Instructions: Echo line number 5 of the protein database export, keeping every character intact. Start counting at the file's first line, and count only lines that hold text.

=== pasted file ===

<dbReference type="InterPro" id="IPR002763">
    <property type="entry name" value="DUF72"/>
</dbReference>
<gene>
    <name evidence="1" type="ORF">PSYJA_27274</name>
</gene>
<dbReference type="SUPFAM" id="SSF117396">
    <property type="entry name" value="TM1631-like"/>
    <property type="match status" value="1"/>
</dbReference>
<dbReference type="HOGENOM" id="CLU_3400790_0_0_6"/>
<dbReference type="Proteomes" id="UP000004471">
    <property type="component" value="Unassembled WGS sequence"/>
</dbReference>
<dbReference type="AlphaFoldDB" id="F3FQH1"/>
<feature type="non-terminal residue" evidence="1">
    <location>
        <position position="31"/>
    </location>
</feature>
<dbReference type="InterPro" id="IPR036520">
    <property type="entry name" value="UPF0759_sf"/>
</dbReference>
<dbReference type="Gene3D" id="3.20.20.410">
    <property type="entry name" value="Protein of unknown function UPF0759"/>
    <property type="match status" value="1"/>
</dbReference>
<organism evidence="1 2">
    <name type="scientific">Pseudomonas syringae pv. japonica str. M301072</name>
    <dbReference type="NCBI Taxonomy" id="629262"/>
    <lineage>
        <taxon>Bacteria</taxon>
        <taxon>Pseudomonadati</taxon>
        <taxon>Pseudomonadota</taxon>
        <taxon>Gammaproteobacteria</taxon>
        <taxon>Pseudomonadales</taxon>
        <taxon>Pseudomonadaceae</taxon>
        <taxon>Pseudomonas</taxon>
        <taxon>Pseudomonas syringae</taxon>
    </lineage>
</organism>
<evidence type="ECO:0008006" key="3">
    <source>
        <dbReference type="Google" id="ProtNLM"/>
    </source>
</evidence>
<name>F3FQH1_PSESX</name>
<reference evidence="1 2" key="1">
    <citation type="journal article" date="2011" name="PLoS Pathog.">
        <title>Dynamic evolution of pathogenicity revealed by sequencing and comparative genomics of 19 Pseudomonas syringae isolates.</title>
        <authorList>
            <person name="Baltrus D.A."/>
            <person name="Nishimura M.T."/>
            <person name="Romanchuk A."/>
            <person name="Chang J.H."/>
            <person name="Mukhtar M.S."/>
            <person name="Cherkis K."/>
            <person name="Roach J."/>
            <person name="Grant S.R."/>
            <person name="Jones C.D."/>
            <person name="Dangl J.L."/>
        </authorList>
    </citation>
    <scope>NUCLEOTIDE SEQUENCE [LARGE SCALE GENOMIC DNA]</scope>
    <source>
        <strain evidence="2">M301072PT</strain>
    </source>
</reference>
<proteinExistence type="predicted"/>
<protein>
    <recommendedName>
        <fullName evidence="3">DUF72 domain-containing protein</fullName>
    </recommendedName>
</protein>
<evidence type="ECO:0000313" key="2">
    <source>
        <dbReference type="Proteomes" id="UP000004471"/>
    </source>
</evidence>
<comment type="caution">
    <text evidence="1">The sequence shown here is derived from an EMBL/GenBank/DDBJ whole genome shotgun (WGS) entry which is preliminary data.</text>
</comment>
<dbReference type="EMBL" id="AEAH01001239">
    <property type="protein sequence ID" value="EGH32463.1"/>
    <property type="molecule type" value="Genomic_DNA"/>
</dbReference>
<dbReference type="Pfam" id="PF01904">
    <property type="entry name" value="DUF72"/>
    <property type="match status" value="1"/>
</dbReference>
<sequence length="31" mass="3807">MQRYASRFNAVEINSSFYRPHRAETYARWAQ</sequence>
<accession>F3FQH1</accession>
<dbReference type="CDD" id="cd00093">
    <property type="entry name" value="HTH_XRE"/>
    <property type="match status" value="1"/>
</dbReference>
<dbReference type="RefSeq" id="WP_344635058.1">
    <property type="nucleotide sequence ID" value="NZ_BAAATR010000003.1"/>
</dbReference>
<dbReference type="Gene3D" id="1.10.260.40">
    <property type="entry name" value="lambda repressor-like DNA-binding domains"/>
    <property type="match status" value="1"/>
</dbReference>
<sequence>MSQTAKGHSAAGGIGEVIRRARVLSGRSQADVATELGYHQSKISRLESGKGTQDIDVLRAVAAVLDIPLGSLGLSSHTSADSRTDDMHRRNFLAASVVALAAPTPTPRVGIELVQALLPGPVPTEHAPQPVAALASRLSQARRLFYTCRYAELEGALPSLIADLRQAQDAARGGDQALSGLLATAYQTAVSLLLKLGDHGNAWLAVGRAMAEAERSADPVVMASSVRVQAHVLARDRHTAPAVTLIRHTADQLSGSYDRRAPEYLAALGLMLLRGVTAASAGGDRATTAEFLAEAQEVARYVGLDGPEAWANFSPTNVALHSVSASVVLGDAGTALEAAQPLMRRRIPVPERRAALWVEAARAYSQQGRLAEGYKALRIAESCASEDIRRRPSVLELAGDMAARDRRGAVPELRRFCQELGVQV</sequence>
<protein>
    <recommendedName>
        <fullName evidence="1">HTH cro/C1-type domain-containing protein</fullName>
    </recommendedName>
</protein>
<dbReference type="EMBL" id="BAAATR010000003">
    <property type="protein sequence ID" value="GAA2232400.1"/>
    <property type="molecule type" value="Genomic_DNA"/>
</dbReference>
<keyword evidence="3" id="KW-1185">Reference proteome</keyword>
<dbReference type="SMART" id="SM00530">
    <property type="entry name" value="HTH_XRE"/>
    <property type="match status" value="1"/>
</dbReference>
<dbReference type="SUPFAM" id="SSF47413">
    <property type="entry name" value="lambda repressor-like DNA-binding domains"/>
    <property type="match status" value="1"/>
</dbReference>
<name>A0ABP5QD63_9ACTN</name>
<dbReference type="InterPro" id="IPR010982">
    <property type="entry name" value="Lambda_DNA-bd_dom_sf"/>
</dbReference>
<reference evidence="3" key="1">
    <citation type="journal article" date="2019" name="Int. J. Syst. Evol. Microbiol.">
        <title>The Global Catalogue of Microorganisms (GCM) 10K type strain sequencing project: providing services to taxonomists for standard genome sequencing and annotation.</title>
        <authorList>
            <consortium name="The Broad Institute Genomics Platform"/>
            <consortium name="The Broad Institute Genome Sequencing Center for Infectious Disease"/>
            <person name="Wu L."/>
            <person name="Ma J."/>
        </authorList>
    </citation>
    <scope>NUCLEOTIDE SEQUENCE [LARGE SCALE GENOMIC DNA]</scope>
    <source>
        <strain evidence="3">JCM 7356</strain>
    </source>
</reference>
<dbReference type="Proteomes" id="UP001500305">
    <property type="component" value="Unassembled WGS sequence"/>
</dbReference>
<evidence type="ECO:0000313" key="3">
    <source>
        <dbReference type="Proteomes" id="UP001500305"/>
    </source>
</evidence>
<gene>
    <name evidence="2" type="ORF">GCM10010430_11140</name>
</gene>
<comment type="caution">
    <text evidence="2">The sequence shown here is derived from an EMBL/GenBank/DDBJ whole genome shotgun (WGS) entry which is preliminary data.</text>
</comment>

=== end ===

    <name evidence="1" type="ORF">PSYJA_27274</name>